Honduras: A New Hope?

by Anthony Caprio In order for a civilization to function […]

Image by © Dreamstime

Image by © Dreamstime

by Anthony Caprio

In order for a civilization to function there are certain pillars, which are required. The first pillar is security, which is needed to protect lives and property, and to provide stability. The second is laws or contracts that define behavior and resource use. The third is some form of judicial system to arbitrate the disputes that inevitably arise between individuals and groups. Zonas de Empleo y Desarollo Economico (Zone for Employment and Economic Development) or ZEDE is a project being implemented in Honduras as an attempt to create an autonomous city with a separate judicial, legal, and security system from the rest of Honduras.

For most of recorded human history subjects or citizens were provided these services by a state, which reserved a monopoly on violence for itself. The citizens of the state usually considered their rulers legitimate, whether they believed their right to rule came from God (the divine right of kings or divine rulers), or from the “just consent of the governed.”

Just like anything in life, there are some products and services which are better than others. If you can only access one provider, and you’re forbidden from using any other providers, it can be difficult to imagine that a better product or service could be out there. Imagine if while growing up your mother was terrible at cooking meat loaf. You might dislike the dish, and eat it only when nothing else is available, but let’s say you were invited to dinner at your friend’s house, and his mother made meat loaf. You try it out of respect for your host, and find to your surprise that it is delicious! You’d never had anything else to compare your mother’s meat loaf with, but now that you have you find you clearly prefer the meat loaf at your friend’s house.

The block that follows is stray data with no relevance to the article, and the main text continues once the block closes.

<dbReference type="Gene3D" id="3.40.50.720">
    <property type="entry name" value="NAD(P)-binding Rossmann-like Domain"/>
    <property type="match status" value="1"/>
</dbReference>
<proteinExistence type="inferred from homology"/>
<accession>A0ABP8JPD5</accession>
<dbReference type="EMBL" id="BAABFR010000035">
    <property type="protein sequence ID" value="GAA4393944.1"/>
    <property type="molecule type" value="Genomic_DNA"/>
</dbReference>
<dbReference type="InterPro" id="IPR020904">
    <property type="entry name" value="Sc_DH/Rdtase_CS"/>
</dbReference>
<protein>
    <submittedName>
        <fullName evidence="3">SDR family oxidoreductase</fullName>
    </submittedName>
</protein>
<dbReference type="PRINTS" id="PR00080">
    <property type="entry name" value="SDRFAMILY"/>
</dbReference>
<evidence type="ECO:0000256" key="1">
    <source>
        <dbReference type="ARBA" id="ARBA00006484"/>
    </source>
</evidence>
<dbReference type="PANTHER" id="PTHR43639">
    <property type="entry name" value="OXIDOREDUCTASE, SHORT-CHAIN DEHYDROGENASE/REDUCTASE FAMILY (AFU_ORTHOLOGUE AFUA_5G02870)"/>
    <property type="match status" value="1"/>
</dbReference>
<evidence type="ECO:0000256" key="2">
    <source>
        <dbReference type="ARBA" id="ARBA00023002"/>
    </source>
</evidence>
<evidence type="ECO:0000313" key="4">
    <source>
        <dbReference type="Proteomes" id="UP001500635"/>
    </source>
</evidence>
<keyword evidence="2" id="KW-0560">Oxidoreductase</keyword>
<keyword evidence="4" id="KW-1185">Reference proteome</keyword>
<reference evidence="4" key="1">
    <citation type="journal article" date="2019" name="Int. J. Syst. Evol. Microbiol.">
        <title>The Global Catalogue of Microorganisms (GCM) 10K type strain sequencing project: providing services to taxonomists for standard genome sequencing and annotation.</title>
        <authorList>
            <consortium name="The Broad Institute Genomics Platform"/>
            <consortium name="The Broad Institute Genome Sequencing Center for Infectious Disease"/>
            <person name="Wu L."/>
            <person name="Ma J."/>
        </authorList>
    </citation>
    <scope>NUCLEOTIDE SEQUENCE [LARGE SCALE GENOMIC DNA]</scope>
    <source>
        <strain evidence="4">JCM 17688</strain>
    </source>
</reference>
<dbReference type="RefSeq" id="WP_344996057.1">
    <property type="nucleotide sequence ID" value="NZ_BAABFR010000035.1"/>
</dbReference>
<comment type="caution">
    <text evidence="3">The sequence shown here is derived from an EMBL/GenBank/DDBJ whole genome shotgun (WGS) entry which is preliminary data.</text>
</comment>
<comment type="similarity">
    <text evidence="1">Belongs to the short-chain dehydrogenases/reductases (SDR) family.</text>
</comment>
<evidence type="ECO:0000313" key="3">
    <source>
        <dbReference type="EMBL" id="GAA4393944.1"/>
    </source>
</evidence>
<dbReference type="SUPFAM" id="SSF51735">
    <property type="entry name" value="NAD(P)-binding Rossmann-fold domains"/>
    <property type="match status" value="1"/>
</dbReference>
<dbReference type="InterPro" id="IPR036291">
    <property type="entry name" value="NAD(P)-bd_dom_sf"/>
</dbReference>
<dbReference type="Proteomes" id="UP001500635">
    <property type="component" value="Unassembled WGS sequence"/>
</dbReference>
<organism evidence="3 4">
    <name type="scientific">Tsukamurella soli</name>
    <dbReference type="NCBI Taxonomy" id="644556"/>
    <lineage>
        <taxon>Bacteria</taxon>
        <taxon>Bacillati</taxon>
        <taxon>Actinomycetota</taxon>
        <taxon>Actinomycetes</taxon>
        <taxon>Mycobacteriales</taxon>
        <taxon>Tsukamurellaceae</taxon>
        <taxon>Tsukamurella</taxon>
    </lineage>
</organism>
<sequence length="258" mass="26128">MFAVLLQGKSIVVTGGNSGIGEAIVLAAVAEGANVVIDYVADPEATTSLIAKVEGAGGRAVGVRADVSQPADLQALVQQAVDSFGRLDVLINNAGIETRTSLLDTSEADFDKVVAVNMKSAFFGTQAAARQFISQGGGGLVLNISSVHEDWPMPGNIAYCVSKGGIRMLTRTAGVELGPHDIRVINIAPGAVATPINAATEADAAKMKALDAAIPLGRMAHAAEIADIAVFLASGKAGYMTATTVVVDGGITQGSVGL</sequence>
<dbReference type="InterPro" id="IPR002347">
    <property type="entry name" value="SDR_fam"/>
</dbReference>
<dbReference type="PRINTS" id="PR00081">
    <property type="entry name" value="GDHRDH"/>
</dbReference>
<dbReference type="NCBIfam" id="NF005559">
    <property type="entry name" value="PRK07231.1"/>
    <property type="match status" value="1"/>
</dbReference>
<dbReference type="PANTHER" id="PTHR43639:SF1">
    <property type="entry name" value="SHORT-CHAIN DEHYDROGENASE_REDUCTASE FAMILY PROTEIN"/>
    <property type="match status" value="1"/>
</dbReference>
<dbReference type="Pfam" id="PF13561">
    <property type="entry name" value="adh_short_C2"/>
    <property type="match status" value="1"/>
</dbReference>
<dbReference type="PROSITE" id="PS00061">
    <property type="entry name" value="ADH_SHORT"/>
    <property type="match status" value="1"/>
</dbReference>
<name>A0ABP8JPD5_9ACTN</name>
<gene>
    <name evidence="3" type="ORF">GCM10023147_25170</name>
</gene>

Those of us in the freedom movement have a tendency to have a negative worldview. This is understandable as we see the freedoms we once enjoyed being eroded by power-hungry governments. But we have many reasons to be positive. Chief among them is the Internet. For the majority of human history most people had been confined to the territory they were born in, never realizing that there may be a better way of doing things out there. This vast network of ideas, and the incredible improvements in communication over the last two centuries has accelerated freedom, and technology faster than any government can squash them. People are realizing that there are better forms of law, security, and judicial systems than the ones they have been born under, and that there are freer jurisdictions than the ones they may be living in.

We’re seeing exciting movements like the Free State Project in New Hampshire, and the Free Province Project on Prince Edward Island. One of the most exciting of these projects is the ZEDE project in Honduras. The Honduran congress passed legislation that will allow for the creation of separate economic jurisdictions with security, legal and judicial systems that would be separate from the rest of Honduras. The ZEDE project is an attempt to create a series of autonomous zones similar to Hong Kong, Dubai, or Shanghai, which allow more freedom and market competition. The advisory board for the creation of these zones is full of Austrian school apologists. Multiple zones could be created depending on the success of the first.